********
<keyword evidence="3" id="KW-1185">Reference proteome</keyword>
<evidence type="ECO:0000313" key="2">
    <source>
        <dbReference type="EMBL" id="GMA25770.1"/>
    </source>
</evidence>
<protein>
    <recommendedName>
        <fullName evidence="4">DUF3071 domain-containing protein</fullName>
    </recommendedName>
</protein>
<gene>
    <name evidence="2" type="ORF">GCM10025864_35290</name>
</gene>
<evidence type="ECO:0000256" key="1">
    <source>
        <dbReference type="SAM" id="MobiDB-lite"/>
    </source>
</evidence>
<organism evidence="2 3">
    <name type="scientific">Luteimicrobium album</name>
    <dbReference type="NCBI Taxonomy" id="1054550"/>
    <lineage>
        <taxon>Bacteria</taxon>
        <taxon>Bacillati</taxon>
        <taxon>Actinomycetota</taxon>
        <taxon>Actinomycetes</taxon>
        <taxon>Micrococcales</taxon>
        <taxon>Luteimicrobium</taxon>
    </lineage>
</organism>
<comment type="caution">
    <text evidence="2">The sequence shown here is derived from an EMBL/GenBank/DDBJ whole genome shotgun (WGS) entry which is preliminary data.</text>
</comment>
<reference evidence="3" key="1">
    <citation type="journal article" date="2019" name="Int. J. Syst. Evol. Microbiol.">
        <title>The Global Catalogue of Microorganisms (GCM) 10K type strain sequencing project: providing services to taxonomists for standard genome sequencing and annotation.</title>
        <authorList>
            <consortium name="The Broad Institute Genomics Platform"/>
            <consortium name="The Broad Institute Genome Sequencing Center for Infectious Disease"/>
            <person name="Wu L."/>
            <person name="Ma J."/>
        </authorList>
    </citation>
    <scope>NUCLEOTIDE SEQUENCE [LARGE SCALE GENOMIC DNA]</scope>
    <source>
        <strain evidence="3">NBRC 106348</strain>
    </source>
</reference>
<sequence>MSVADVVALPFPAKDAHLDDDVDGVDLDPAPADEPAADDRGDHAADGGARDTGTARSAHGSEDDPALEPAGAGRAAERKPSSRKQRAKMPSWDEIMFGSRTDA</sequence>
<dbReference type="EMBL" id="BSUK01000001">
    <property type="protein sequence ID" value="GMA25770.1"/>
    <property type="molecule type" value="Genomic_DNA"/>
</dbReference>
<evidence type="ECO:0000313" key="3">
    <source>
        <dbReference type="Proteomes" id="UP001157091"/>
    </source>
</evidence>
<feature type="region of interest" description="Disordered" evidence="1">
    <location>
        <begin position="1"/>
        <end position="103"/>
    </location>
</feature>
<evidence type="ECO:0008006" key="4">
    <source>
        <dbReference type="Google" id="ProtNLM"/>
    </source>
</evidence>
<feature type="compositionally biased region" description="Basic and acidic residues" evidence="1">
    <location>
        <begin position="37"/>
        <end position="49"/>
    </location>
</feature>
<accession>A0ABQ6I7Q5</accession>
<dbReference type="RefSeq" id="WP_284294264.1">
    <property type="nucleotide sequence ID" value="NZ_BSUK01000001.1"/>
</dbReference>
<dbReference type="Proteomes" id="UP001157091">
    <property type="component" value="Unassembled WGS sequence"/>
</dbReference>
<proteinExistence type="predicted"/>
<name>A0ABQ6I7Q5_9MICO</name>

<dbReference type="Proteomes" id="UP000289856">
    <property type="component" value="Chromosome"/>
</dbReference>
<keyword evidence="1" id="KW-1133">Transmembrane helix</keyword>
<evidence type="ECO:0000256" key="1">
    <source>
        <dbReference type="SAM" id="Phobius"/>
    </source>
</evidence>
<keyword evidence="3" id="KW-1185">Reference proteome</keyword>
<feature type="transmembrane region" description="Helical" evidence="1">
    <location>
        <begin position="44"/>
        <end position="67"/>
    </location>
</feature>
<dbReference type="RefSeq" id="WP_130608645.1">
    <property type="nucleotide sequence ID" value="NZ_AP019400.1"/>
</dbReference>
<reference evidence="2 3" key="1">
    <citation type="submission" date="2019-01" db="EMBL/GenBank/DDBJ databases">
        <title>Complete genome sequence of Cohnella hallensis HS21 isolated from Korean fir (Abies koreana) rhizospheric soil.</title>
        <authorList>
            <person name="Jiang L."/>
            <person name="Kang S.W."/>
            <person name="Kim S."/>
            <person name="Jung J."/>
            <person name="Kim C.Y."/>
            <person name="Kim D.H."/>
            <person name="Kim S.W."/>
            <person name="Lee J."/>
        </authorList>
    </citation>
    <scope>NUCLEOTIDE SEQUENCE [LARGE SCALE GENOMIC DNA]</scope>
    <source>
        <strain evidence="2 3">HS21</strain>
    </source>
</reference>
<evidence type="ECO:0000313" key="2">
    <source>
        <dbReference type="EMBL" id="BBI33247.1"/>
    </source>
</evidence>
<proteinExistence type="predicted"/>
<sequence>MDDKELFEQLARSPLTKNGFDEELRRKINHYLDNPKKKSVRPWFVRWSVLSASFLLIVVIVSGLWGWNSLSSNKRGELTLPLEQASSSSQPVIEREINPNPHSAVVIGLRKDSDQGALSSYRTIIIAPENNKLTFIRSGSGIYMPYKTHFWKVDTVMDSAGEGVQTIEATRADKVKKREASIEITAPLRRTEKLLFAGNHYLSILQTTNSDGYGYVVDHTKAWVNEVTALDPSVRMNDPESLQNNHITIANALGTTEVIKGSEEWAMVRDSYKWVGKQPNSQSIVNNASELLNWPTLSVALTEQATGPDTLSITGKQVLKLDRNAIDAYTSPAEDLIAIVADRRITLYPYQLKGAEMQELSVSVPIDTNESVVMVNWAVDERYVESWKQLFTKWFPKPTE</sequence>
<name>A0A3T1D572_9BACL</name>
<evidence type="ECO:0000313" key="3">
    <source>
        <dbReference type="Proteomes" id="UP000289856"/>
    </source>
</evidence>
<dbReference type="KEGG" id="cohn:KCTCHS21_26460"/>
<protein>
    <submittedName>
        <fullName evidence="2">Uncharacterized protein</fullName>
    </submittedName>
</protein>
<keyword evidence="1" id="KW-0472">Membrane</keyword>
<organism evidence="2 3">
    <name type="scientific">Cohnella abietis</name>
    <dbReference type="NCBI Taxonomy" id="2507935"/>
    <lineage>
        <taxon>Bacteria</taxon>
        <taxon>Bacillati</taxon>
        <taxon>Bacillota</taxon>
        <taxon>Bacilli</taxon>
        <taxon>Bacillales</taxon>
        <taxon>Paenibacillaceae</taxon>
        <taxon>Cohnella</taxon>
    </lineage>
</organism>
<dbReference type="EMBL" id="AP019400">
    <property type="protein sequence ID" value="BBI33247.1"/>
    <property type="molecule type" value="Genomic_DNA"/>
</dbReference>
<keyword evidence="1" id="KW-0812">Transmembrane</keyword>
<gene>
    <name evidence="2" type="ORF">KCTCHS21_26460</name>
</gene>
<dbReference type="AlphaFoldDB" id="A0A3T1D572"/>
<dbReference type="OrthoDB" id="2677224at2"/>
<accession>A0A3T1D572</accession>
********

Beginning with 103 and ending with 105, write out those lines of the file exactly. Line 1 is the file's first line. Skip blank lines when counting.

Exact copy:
    <property type="nucleotide sequence ID" value="NZ_AP019400.1"/>
</dbReference>
<reference evidence="2 3" key="1">